Meridian Township officials discuss proposed fire and police millage ahead of vote

MERIDIAN TOWNSHIP, Mich. (WLNS) – Voters in Meridian Township will soon decide whether to approve a EMS/Fire and Police millage in the upcoming August 8 election.

6 News spoke with Meridian Township Manager Frank Walsh Tuesday, ahead of the vote, to see what the millage was all about.

Walsh said the proposed millage will go toward three main things: hiring two additional firefighters and two more police officers, upgrading and replacing equipment and paying back an underfunded pension liability.

“If we don’t pay it off now, in 10 years it’s going to cost us $15 million more to pay it off over 20 years,” Walsh said. “It has to be paid off.”

The millage will create about $2.5 million per year to go toward the police and fire departments. When you break that down, $500,000 will go to hiring additional staff, $500,000 will go to upgrading equipment and $1.5 million will go to pay back the pension liability deficit.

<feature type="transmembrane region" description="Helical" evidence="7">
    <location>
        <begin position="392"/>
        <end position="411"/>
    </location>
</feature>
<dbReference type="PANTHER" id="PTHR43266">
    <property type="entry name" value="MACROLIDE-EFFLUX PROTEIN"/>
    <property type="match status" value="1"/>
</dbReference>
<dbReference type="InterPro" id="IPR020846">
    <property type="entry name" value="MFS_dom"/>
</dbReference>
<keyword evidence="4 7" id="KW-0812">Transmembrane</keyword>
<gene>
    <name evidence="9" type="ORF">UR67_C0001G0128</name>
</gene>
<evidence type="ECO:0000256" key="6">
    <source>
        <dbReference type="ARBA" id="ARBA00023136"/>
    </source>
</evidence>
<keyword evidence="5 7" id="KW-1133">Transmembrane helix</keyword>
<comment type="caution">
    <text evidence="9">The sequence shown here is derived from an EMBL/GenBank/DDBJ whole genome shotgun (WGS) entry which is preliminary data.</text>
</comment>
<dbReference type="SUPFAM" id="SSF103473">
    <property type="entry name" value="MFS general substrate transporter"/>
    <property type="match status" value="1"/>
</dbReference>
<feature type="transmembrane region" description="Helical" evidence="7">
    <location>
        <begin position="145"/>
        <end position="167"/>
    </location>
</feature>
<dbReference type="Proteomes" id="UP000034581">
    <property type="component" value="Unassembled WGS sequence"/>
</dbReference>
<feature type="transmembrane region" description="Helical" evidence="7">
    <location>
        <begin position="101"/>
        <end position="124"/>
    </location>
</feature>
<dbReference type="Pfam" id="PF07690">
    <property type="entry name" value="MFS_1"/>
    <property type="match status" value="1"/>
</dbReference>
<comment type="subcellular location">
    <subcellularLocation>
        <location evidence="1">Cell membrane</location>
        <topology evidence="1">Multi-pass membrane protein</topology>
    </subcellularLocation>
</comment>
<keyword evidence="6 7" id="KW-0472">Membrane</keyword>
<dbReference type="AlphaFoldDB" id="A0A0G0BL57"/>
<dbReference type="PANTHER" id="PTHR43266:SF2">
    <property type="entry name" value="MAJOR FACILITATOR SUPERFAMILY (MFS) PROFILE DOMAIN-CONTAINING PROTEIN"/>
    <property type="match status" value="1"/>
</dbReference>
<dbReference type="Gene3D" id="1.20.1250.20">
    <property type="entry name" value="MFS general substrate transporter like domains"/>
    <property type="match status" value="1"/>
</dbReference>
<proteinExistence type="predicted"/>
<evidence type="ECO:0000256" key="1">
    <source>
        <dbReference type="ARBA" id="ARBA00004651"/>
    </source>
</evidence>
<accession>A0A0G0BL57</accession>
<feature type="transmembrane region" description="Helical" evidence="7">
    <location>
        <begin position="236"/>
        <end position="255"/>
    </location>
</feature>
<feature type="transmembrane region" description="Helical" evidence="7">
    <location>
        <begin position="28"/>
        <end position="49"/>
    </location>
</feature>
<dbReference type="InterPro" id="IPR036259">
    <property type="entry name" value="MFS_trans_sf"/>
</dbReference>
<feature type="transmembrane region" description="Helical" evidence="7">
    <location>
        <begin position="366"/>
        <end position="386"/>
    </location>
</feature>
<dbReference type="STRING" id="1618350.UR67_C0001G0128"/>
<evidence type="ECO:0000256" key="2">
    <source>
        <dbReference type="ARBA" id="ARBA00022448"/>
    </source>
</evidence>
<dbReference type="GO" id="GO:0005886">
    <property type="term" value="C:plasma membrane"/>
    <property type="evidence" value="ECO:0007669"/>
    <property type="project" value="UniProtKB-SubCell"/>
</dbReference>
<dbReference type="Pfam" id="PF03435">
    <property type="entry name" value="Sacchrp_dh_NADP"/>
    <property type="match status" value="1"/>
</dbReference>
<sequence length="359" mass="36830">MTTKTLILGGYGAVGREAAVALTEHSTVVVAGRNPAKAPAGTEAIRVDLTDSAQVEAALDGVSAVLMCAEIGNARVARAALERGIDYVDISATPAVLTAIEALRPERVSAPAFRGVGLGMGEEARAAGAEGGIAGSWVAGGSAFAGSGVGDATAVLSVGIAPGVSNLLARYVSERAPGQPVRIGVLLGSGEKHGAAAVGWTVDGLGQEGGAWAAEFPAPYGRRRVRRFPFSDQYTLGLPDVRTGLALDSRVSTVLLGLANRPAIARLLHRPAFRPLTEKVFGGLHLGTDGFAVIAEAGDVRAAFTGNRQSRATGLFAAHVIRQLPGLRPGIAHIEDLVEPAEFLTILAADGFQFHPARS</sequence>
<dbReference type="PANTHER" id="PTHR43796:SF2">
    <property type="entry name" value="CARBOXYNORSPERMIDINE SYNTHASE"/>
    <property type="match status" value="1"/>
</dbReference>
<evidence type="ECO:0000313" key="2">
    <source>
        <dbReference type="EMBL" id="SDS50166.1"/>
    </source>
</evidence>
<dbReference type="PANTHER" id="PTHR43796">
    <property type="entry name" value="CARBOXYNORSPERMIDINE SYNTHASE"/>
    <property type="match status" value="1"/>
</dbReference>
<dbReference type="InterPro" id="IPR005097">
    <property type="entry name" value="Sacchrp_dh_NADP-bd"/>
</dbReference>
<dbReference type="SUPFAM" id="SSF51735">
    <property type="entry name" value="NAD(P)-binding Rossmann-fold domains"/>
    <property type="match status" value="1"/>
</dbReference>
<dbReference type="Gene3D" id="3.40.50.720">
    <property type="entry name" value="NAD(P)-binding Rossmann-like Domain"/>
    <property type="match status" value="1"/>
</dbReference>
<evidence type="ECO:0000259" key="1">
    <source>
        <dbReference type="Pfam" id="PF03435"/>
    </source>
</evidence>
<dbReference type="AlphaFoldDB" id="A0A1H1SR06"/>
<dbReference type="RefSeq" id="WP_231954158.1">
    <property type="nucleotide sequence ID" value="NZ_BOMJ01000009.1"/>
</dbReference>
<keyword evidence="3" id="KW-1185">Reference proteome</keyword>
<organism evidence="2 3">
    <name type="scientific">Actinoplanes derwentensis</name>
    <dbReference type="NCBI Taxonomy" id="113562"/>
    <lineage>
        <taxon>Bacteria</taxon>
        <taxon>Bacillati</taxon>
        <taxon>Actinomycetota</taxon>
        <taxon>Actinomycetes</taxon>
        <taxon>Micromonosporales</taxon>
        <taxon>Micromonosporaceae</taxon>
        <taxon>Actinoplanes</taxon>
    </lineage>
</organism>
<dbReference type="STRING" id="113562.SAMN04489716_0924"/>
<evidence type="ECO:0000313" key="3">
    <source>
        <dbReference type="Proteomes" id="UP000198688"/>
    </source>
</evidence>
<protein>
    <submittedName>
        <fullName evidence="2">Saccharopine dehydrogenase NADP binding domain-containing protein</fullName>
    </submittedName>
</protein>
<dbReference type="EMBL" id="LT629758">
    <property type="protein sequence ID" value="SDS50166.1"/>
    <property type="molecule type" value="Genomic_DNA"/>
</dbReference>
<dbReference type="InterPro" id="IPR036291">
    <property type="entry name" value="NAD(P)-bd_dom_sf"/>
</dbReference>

This breakdown has been a point of contention, especially when it comes to the pension deficit.

One group that is concerned is the group Meridian Liason for Inter-Neighborhood Cooperation, or LINC. 6 News spoke with Eckhart Dersch, vice president of the group and a Meridian Township voter.

Dersch said he was most concerned about how the pension deficit happened, and how Meridian Township officials planned to keep it from happening again.

“In the end they give us the numbers but it doesn’t answer the question why we find ourselves in the position of having to bail police and fire system out,” Dersch said.

However, Walsh said Meridian Township has never had the funding to make sure a deficit like this wouldn’t happen, and the millage is the answer to their problem.

“We have done and actuarial study to know exactly what we have to pay to pay this off over 10 years,” Walsh said. “It’s the one and a half million dollars that we’re going for.”

Dersch said some still may think it’s better to wait and work out the details.

“People might be interested in wanting to buy time, to not pass it isn’t going to cause a catastrophe,” he said.

But Walsh said waiting will be worse in the long-run.

“We’ll still have to pay off the million and a half dollars per year for the unfunded pension liability starting in 2018 so therefore we’ll have to reduce our expenses by that amount,” Walsh said. “That’s going to have a devastating effect on the township.”

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